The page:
who is studying nutrition and dietetics, said she came to
Brescia from Barbados because she couldn't find a similar
program in her native land.
She said she wasn't seeking out a women's university,
but "I really do love it. You're surrounded by women who
make you feel empowered. You can express yourself as
you want. You're encouraged to speak up."
Brescia also works to reach younger girls, operating
Girls LEAD (Leadership, Education, and Development)
camps in Canada and Hong Kong, which aim to empower
teens. They focus on self-discovery, connecting with others, and building community and making change. Women
from a wide range of professions, such as politicians, sci-

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entists, and firefighters, speak during the camps. "The girls
enjoy it. They bring a lot of confidence home with them
about what women can do in the world," Mumm says.
The university also holds a public speaking contest for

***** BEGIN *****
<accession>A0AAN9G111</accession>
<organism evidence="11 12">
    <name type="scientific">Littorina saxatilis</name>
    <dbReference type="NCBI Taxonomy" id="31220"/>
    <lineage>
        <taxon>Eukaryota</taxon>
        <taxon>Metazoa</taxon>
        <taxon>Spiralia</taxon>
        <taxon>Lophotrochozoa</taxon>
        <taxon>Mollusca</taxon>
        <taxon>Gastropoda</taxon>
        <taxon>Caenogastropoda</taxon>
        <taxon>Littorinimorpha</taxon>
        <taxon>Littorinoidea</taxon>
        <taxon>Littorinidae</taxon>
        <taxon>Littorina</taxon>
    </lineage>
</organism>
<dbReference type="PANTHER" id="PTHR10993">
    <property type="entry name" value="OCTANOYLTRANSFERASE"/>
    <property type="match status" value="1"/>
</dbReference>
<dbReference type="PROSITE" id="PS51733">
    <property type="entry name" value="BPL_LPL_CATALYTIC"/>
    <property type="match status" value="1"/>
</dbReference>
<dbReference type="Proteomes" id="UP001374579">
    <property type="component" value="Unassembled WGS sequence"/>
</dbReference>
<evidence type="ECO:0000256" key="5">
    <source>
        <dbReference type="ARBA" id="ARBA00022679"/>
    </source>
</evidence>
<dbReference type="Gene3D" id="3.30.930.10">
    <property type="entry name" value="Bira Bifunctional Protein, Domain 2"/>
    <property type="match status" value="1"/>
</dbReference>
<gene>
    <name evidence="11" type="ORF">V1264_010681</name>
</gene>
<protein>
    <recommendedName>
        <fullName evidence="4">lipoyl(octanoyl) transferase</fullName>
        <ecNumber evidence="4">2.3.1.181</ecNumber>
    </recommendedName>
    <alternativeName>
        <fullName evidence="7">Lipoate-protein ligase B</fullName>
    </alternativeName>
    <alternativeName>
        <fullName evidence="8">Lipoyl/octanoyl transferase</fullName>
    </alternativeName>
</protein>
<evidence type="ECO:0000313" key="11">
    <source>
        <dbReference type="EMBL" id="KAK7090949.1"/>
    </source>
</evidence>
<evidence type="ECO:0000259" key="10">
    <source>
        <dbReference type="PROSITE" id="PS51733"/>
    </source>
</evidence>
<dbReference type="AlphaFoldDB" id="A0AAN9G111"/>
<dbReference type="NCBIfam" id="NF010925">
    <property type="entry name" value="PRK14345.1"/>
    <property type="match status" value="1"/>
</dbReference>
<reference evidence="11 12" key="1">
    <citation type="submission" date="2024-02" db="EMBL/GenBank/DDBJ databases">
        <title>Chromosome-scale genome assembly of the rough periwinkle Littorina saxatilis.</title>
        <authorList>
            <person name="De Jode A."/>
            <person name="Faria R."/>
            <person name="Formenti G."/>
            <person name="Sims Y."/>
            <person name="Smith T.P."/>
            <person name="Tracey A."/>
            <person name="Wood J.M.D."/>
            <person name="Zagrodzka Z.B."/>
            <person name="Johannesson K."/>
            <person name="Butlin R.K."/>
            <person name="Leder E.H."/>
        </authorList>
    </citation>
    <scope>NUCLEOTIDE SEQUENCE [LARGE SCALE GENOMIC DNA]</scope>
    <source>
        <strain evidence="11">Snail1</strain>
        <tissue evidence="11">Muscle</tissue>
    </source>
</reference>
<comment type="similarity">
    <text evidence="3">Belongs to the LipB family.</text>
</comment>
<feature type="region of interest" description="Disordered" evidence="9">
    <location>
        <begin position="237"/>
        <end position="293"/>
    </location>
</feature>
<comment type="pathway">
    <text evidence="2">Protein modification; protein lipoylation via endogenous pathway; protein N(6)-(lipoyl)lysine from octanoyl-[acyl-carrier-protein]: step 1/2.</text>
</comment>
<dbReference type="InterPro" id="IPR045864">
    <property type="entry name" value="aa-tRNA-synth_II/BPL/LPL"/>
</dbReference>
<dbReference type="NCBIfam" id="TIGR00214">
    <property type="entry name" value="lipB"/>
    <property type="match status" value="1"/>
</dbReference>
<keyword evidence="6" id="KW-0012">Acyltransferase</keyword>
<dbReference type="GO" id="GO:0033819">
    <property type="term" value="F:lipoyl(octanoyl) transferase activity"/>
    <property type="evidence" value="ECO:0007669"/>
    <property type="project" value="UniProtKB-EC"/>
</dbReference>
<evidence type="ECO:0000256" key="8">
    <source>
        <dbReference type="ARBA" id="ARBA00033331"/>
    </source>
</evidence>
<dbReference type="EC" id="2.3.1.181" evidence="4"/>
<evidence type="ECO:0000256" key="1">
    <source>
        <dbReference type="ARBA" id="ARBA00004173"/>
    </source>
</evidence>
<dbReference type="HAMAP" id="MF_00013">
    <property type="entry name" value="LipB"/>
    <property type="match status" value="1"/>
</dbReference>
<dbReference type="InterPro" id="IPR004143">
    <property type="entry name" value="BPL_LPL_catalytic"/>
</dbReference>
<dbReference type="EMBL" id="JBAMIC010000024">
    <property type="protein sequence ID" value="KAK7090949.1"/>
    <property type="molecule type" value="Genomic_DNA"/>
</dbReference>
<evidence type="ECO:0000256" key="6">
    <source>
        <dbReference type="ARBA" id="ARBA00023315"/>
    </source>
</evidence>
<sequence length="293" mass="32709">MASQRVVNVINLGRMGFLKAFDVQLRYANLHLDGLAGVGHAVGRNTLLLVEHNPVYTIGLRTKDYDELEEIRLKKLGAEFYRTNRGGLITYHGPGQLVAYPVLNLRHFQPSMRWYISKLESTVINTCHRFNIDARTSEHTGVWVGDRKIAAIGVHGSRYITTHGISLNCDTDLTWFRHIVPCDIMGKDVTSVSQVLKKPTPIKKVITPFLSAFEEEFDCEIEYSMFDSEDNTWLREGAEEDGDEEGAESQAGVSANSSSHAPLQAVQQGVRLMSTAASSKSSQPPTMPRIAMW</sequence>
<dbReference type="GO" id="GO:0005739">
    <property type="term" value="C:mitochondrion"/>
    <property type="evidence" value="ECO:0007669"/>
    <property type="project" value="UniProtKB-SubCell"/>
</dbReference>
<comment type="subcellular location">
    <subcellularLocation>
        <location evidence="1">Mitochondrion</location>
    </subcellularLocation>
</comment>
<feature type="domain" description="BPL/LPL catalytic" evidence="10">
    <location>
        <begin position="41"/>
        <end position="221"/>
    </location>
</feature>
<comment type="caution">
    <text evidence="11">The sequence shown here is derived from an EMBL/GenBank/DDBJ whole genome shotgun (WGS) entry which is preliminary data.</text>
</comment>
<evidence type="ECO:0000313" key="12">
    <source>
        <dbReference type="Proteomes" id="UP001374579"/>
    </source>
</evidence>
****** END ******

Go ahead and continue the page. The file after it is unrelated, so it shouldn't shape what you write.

11th and 12th grade girls, and they must speak for five
minutes about women who inspire them. Winners receive
one year of free tuition and board, and students compete
from around the world, Mumm says.
As North American women's colleges and universities
draw more international students and put an increased
emphasis on international learning and experiences, graduates have become more prepared for today's workforce.
At Agnes Scott, the emphasis on the SUMMIT program helps set the college apart, Meyer-Lee says. Global
learning is not something that can be taught online or in
huge classrooms. "It equips women to thrive and lead in
a truly complex global society. It's extremely relevant to
workforce needs today."
By working with a diverse group of fellow students in
the classroom, the young women learn to see their "common humanity and understand how different countries
and cultures solve problems differently and see problems
differently," Paus says. "In the global economy we live in,
they end up working on diverse teams."